Using Cumulative Flow Diagrams in User Education

Using Cumulative Flow Diagrams in User Education

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Hi everyone,

I'm David Chesnut; a programming writer on Team System. You may have seen some of my previous posts on our use of Scrum in UE on Rob Caron's blog. We have been using Scrum for over a year to manage development of our help topics for Team Foundation. In addition to Scrum we have adopted use of the cumulative flow diagram (CFD) to track our work in progress.

Several folks outside of Microsoft have asked to see our Microsoft Excel spreadsheet where we track our backlog and use the CFD. I decided to post an example here in our blog for those folks who are curious about how we use it.


At the beginning of each sprint, we create a spreadsheet that contains 3 worksheets: Backlog, CFD, and Stats. A sample spreadsheet is attached to this blog entry for reference. This spreadsheet is an actual spreadsheet we used back in September for topics we were writing at the time. The only change from the original is that the people names were changed to fictitious names, but otherwise the data is real.

The Backlog worksheet contains all of the topics that we agree to complete during the sprint. They are a slice of the overall product backlog selected during sprint planning.

The CFD is a stacked area chart that displays what state each topic is in over time. It shows how many topics are in each state for each day of the sprint. In a sense, the sprint goal is to move all work items to the final state. In this spreadsheet, the goal was to move topics to a “Ready for Tech Review” state.

The Stats worksheet contains the source data that generates the CFD. Each day a new column is added containing the counts of work items in each state.

How we use the spreadsheet

Before each daily Scrum meeting, the ScrumMaster updates the Backlog worksheet and CFD. In the daily Scrum, the backlog is used as context for each person reporting their progress, and what they plan to work on that day. The CFD is used as reference for the team to see overall progress.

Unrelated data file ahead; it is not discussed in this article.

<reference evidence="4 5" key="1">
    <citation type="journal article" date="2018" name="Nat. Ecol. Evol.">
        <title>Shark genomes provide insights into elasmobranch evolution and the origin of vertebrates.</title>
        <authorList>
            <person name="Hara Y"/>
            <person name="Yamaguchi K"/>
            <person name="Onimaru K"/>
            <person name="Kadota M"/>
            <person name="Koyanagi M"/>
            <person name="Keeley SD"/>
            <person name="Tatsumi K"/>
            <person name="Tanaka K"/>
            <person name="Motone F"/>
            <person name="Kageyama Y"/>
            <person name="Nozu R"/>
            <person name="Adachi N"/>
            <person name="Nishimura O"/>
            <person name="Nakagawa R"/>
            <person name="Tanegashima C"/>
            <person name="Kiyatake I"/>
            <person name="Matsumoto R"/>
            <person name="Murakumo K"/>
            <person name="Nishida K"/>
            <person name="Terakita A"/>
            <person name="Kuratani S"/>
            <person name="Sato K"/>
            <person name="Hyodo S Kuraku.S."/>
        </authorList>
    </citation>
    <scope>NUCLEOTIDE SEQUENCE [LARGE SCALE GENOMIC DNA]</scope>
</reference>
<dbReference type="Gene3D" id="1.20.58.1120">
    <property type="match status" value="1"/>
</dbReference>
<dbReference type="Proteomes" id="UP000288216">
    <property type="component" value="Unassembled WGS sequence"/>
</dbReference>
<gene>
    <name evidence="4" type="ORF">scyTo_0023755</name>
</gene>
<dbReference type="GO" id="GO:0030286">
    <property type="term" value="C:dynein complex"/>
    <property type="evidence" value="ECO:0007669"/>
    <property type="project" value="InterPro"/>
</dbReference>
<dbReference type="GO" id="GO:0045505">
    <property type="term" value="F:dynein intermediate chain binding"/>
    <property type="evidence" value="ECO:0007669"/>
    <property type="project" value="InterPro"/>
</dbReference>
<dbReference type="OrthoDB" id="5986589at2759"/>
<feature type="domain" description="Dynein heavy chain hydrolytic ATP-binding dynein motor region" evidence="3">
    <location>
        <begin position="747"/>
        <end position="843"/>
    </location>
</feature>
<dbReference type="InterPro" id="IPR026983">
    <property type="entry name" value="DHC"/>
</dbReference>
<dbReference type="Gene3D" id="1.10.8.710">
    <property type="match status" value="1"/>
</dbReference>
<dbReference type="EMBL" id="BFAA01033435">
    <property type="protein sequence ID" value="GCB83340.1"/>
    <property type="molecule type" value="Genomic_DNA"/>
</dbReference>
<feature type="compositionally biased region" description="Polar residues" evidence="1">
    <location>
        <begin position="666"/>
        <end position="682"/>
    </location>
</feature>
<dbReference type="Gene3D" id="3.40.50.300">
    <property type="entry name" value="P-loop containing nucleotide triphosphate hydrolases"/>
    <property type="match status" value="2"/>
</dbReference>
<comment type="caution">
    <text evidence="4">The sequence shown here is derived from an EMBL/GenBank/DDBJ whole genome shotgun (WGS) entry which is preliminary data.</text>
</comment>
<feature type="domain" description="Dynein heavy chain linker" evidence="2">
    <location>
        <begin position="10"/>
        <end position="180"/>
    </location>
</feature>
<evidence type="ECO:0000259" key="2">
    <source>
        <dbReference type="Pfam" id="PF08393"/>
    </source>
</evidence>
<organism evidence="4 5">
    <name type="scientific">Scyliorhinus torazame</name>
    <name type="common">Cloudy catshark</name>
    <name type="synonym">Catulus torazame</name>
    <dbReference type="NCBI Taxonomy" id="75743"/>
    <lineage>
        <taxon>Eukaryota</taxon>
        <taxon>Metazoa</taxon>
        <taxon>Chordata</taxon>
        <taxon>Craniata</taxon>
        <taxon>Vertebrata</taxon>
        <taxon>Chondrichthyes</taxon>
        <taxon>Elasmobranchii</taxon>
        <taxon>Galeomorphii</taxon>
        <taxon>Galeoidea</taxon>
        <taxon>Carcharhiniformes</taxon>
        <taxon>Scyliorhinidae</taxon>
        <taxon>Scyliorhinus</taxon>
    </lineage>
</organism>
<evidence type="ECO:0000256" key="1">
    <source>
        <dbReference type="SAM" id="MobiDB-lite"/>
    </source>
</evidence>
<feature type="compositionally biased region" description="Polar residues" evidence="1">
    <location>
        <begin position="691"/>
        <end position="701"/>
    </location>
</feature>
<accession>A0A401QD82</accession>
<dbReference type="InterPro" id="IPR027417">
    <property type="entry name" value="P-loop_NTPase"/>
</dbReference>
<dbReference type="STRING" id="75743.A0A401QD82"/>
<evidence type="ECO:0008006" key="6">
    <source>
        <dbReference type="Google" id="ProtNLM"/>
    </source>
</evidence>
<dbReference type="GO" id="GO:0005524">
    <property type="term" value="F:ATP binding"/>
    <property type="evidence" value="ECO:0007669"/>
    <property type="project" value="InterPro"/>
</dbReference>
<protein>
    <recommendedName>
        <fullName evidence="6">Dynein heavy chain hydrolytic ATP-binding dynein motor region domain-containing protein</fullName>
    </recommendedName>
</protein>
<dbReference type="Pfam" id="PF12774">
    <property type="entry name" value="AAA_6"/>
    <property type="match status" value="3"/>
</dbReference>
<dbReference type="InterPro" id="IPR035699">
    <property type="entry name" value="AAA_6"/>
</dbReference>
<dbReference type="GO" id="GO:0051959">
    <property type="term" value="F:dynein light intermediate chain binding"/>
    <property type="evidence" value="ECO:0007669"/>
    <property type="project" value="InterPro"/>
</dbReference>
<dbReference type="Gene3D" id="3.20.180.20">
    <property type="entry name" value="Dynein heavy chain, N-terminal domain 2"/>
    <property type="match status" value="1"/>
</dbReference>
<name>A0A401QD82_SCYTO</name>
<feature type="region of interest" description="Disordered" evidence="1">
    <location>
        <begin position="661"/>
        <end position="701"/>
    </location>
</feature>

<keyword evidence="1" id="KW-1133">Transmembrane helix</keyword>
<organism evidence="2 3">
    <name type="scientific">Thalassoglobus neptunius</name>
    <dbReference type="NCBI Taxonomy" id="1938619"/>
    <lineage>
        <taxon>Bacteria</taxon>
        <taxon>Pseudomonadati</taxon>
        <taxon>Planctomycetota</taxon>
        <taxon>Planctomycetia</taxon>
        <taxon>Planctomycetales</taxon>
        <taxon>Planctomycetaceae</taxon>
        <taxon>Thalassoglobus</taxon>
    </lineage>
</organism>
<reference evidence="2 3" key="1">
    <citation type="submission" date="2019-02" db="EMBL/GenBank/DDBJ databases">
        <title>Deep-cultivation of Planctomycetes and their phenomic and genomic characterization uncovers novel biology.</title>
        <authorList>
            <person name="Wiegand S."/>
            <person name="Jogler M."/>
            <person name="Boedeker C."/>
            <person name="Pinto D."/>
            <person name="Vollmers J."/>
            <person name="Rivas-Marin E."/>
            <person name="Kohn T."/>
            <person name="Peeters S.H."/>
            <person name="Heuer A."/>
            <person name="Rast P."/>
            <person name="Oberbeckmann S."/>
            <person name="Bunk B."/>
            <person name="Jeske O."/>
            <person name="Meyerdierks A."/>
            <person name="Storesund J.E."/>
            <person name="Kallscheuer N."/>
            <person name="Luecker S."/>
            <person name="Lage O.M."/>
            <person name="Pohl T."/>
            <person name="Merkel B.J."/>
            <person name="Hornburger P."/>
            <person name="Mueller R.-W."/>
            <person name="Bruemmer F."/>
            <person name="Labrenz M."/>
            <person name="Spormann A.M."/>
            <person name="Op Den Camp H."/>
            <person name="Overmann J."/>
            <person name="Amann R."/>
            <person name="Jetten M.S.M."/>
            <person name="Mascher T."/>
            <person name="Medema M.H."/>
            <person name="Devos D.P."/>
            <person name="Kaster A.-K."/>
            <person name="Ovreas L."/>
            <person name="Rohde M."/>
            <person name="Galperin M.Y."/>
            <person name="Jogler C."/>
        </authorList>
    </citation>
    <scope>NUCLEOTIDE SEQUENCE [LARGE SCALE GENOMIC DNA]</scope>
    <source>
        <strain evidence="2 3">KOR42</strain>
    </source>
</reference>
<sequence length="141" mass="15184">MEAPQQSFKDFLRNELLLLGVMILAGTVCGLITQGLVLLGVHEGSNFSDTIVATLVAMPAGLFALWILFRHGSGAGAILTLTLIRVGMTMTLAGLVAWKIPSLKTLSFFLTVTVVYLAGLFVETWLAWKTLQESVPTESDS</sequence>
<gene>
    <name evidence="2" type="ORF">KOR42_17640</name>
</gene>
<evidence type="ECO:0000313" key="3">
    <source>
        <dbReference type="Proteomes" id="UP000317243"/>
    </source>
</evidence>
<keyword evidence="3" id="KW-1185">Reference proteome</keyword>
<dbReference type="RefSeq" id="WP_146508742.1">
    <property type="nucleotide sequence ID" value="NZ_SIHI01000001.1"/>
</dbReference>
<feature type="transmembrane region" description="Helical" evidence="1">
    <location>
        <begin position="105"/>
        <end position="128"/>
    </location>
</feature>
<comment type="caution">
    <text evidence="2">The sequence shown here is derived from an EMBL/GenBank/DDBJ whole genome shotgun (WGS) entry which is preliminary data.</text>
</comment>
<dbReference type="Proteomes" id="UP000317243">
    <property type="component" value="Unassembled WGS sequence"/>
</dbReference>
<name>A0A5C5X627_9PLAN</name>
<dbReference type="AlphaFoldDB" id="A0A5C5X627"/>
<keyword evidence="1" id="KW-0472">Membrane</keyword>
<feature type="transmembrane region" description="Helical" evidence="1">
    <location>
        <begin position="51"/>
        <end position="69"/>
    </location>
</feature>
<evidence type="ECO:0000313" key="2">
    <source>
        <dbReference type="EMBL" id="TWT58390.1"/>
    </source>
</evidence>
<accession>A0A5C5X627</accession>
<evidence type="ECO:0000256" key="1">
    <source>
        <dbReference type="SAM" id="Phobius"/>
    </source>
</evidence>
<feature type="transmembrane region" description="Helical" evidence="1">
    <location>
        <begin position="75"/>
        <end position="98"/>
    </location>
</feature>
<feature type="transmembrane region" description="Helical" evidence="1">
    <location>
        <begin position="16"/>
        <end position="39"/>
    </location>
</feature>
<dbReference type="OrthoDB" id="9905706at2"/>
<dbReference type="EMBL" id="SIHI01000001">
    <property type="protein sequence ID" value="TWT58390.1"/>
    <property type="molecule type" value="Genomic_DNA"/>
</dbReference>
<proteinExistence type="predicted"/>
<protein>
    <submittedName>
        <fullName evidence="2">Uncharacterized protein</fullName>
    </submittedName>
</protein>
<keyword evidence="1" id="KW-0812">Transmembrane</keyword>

We also use the spreadsheet to improve our transparency. The spreadsheet is posted on an internal Web site for any team member, external team member, or manager to look at. Anyone can at a glance see the backlog we are working on, what state it is in, and our trends (as shown on the CFD).

Benefits of using the CFD

The CFD visually captures several useful metrics for us. The Y axis is the number of work items (backlog) that we will deliver. For our team as writers, this is typically topics to be written. The top line of the CFD represents work in progress. If the line rises, then work items are being added and unplanned work is accumulating.

Each data series (area) in the CFD represents a state that a work item is in. In the attached spreadsheet sample, we use Blocked, Writing Not Started, Writing, Editing, Revising Per Edit, and Ready for Tech Review. The benefit of the CFD is that you can see how much work is stacked up in each state. If one area of the graph is ballooning, this could be a sign of a bottleneck, blocking issues, or other problem in the workflow.

The states are ordered so that work flows from top to bottom in the CFD. The top state is the initial state, and the bottom state is the final state where a work item is ready for hand-off. The size of the final state on the last day represents the team’s capacity for a sprint. For example, if 100 topics were in the Ready for Tech Review state on the final day of our sprint, our team’s capacity would be 100 topics. This means our team is capable of delivering 100 topics per sprint.

If you are interested in learning more about the benefits of CFDs and how to use them, see David Anderson’s Web site at

How to use the spreadsheet

I’m sure folks will look at this spreadsheet and see a lot of ways to improve it or modify it for their own teams. Please do so! Here are the basics for how to use the spreadsheet.

  1. Create the backlog. Decide what units of work apply to your team. Each row should represent a unique work item. They can be features, tasks, topics, or whatever the core thing is that you work on. Update the columns to display the information you want to look at (title, priority, state, and other fields.) If you use different states, update the counters in the upper-right corner to capture correct counts for each possible state for your work items.
  2. Each day, refresh the backlog data so that it is current with reality and each row represents the proper state of its work item. On the Stats worksheet, copy the values of the counters, not the formulas, into the column for the current day.
  3. Update the CFD to show the new day:
    1. Select the CFD chart sheet.
    2. From the Chart menu, choose Source Data.